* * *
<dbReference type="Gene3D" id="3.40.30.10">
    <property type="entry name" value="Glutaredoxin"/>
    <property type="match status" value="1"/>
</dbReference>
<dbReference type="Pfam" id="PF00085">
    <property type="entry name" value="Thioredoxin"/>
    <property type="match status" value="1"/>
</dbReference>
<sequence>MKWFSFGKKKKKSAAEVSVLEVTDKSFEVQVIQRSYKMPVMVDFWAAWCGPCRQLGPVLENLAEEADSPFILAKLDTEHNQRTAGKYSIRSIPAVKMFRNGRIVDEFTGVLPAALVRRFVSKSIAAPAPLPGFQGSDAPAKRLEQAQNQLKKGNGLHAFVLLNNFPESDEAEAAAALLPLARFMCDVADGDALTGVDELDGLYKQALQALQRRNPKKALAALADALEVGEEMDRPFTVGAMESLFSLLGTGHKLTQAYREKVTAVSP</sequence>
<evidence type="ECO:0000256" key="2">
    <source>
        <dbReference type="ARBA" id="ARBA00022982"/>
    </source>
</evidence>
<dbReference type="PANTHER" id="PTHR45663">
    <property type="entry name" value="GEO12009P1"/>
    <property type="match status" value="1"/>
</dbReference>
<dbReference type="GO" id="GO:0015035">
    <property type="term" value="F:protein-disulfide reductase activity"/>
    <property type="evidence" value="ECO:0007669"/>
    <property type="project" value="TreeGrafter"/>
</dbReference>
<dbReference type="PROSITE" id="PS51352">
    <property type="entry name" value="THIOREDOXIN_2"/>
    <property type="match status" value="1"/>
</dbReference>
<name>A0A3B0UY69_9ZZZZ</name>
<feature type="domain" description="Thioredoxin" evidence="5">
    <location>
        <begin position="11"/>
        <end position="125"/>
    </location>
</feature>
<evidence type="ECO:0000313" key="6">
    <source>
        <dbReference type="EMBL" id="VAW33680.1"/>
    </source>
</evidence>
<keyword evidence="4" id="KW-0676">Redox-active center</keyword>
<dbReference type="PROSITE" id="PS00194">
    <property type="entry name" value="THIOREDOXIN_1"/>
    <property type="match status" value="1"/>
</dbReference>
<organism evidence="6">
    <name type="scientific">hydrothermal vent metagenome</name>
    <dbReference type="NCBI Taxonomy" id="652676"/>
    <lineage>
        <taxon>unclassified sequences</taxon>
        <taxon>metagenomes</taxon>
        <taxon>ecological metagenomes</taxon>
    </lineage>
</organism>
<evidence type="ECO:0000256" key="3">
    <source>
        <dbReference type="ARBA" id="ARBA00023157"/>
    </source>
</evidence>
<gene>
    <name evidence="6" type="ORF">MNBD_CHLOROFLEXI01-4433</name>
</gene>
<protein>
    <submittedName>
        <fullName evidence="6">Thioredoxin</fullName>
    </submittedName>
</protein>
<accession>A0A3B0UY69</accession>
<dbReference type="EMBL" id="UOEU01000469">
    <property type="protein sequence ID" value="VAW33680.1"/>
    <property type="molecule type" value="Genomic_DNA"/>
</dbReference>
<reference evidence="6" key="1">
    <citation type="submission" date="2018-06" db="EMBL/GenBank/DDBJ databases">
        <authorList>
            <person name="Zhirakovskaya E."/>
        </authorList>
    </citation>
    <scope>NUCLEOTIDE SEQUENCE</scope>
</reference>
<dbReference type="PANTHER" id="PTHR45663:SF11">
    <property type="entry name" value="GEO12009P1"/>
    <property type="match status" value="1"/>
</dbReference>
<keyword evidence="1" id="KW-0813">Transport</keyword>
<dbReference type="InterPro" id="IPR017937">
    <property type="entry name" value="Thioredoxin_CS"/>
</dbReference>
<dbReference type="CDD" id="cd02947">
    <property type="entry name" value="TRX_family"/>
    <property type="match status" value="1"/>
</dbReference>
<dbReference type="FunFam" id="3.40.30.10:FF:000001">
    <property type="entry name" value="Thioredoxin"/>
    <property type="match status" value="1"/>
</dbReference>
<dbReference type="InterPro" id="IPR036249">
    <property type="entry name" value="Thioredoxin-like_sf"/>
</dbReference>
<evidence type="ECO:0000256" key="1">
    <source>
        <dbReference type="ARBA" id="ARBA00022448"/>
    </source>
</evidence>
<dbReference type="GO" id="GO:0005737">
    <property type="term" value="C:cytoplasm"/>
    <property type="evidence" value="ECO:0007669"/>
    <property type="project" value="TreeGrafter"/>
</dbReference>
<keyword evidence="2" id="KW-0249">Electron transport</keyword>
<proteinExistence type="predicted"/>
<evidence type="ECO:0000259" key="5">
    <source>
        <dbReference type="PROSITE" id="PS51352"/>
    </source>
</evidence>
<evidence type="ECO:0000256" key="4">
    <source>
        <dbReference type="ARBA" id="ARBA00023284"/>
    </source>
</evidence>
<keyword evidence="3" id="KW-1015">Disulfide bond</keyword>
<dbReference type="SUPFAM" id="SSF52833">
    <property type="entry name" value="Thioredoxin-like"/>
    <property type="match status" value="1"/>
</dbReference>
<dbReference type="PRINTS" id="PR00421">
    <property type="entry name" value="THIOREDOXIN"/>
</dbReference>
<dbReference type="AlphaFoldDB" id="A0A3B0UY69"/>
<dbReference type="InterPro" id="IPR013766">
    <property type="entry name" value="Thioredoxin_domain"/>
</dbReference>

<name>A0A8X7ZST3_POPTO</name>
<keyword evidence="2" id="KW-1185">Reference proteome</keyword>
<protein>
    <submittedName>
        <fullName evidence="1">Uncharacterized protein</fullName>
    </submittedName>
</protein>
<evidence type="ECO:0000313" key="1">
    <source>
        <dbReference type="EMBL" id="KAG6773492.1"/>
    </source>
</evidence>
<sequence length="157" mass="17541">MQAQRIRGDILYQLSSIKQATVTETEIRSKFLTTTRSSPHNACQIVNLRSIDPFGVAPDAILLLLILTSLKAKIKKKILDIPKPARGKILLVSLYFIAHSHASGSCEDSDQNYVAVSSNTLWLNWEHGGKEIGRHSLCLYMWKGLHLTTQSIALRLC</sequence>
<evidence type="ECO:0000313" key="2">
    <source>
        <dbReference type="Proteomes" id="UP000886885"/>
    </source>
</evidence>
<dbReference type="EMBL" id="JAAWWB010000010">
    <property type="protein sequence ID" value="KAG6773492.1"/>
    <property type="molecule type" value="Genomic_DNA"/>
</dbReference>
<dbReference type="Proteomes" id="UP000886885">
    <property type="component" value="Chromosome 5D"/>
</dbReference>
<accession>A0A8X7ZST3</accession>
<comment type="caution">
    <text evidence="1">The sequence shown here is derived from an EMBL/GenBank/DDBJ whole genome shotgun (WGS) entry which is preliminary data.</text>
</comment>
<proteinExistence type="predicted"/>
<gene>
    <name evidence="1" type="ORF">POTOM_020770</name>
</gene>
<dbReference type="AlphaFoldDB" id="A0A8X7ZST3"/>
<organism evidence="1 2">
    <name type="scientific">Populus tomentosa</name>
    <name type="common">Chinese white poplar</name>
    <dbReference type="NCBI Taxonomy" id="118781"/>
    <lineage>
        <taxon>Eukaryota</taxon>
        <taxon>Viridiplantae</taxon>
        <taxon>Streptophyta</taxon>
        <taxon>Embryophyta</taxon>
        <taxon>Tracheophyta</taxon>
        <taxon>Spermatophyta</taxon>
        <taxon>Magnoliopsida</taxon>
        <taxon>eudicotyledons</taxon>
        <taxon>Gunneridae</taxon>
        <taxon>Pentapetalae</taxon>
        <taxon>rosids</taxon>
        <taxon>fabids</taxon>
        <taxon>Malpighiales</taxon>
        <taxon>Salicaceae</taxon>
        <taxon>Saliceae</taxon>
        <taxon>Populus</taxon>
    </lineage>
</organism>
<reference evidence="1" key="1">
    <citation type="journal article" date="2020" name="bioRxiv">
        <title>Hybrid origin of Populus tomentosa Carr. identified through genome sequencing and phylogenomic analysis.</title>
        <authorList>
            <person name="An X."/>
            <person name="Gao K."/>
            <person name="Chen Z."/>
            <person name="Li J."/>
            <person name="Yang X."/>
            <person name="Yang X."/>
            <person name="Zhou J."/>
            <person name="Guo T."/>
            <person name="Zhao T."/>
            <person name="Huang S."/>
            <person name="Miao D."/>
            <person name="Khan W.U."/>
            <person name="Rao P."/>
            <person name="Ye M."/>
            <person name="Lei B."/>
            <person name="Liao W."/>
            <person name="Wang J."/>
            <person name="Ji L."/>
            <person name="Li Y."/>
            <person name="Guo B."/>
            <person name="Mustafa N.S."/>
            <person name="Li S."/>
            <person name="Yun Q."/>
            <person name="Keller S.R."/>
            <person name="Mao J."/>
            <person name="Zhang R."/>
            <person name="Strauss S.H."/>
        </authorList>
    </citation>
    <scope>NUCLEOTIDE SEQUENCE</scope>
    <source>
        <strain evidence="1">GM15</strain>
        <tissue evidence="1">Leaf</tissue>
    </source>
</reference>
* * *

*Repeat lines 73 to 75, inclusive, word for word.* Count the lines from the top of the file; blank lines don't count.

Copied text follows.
    <citation type="submission" date="2018-06" db="EMBL/GenBank/DDBJ databases">
        <authorList>
            <person name="Zhirakovskaya E."/>